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Border reminder checklist

The CBSA wants to encourage all residents returning to Canada to have a smooth border crossing.

Help us keep wait times low: keep this checklist handy to help make sure you are prepared.

Plan ahead and check border wait times.
Avoid crossing during peak travel times like weekend evenings. Consider crossing at the least busy port of entry in the area.
Residents can estimate duty and taxes to check in advance what you might have to pay on specific purchases such as electronics.
Make sure your purchases or items coming into Canada are not on a list of prohibited goods.
Transporting cannabis across the border in any form, including any oils containing tetrahydrocannabinol (THC) or cannabidiol (CBD), without a permit or exemption authorized by Health Canada remains a serious criminal offence subject to arrest and prosecution, despite the legalization of cannabis in Canada.
Pay attention to organic products among your goods. Declare any foods, plants, animals or other products such as untreated wooden souvenirs to the border services officer.
Some goods may be restricted.  Check the Automated Import Reference System to help determine specific import requirements for these goods.
If travelling with pets, know that dogs and cats that are three months of age or older need valid signed and dated certificates from a veterinarian verifying vaccinations against rabies.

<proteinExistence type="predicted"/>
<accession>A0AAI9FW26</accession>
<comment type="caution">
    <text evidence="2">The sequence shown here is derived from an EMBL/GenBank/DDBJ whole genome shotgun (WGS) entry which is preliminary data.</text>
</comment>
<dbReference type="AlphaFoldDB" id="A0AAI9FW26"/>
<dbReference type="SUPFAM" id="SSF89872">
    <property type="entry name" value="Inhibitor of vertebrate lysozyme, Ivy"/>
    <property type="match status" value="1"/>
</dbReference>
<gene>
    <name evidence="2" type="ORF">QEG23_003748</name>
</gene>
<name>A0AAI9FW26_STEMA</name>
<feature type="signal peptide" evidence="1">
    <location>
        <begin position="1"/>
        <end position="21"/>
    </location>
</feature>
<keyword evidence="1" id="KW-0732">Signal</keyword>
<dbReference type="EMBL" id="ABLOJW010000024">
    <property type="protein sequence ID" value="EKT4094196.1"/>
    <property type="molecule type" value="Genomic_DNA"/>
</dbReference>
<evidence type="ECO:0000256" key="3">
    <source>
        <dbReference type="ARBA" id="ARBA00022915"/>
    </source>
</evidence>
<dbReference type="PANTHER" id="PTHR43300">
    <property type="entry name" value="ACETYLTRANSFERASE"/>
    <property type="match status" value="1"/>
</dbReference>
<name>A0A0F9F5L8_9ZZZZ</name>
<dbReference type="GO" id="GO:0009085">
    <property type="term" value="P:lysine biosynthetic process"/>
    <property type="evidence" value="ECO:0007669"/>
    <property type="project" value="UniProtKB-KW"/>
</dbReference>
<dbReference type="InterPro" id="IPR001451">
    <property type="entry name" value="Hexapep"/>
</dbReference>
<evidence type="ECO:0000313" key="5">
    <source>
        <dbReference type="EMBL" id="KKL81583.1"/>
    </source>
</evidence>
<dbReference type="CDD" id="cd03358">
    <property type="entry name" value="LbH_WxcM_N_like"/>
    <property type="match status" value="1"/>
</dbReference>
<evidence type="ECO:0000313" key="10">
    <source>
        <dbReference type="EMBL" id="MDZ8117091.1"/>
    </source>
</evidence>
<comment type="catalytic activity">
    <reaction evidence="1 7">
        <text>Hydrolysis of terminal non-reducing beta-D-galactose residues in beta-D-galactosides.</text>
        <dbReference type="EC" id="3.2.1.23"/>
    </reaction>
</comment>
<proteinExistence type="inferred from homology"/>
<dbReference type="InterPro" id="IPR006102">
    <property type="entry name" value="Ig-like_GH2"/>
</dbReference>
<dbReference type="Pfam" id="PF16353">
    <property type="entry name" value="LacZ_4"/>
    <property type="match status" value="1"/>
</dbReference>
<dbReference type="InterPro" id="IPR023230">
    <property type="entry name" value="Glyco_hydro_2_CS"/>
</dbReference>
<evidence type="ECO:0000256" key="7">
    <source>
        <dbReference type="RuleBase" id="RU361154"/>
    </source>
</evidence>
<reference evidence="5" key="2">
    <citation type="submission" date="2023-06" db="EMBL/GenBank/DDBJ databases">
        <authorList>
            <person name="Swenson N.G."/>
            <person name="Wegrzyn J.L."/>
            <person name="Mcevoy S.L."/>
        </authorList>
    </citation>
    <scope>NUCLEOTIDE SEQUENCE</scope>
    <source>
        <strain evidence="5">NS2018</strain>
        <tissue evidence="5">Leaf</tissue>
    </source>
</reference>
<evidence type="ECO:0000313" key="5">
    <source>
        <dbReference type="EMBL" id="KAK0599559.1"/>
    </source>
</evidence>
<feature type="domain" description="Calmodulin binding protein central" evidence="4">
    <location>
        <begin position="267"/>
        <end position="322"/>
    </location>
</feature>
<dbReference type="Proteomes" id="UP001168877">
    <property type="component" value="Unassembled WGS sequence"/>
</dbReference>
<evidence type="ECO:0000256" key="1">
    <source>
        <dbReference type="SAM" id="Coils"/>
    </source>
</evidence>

These are usually valid for 1 to 3 years. Service dogs are exempt when accompanied by their owners.
Ensure that you have proper identification for you and your family readily available.
Acceptable forms of identification for entry into Canada include a passport, a NEXUS card and an enhanced driver's licence.
Declare all purchases and have your receipts readily available.
Residents can bring back, tax and duty free, goods valued at CAN$200 after being away for 24 hours, and goods valued at CAN$800 after 48 hours. There are no personal exemptions for same-day cross-border shopping trips so be prepared to pay tax on those purchases and possibly duty.
Declare all money or currency equal to or over CAN$10,000. It is not illegal to bring such amounts into Canada, but you must declare it on arrival.
If travelling with firearms or weapons, you must declare them when you enter Canada.
Failure to do so means border services officers may seize the weapons, and file criminal charges.  Most weapons are prohibited from entering Canada, including tasers.

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